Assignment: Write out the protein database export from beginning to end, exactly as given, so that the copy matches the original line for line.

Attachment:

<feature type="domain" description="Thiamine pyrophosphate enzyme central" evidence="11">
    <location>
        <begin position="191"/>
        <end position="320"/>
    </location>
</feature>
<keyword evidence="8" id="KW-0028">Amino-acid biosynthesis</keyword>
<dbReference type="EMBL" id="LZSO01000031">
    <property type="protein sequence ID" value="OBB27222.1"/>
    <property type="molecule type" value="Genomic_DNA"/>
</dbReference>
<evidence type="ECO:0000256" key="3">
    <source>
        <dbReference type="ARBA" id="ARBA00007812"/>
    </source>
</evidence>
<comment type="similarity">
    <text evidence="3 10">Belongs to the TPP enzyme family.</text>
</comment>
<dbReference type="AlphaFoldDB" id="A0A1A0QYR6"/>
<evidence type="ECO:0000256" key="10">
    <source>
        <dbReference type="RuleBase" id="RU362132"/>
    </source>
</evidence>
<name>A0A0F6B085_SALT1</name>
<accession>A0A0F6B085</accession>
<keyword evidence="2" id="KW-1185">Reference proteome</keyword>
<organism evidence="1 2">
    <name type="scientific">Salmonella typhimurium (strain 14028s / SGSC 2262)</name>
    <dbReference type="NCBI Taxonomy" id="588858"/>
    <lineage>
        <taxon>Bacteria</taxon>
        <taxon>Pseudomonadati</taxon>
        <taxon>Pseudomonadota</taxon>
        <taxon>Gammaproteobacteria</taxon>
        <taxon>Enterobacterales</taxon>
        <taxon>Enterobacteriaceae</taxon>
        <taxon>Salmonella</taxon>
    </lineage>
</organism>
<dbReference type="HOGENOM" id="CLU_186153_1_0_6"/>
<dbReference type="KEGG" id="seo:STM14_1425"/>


<feature type="domain" description="Thiamine pyrophosphate enzyme central" evidence="11">
    <location>
        <begin position="191"/>
        <end position="320"/>
    </location>
</feature>
<keyword evidence="8" id="KW-0028">Amino-acid biosynthesis</keyword>
<dbReference type="EMBL" id="LZSO01000031">
    <property type="protein sequence ID" value="OBB27222.1"/>
    <property type="molecule type" value="Genomic_DNA"/>
</dbReference>
<evidence type="ECO:0000256" key="3">
    <source>
        <dbReference type="ARBA" id="ARBA00007812"/>
    </source>
</evidence>
<comment type="similarity">
    <text evidence="3 10">Belongs to the TPP enzyme family.</text>
</comment>
<dbReference type="AlphaFoldDB" id="A0A1A0QYR6"/>
<evidence type="ECO:0000256" key="10">
    <source>
        <dbReference type="RuleBase" id="RU362132"/>
    </source>
</evidence>
<name>A0A0F6B085_SALT1</name>
<accession>A0A0F6B085</accession>
<keyword evidence="2" id="KW-1185">Reference proteome</keyword>
<organism evidence="1 2">
    <name type="scientific">Salmonella typhimurium (strain 14028s / SGSC 2262)</name>
    <dbReference type="NCBI Taxonomy" id="588858"/>
    <lineage>
        <taxon>Bacteria</taxon>
        <taxon>Pseudomonadati</taxon>
        <taxon>Pseudomonadota</taxon>
        <taxon>Gammaproteobacteria</taxon>
        <taxon>Enterobacterales</taxon>
        <taxon>Enterobacteriaceae</taxon>
        <taxon>Salmonella</taxon>
    </lineage>
</organism>
<dbReference type="HOGENOM" id="CLU_186153_1_0_6"/>
<dbReference type="KEGG" id="seo:STM14_1425"/>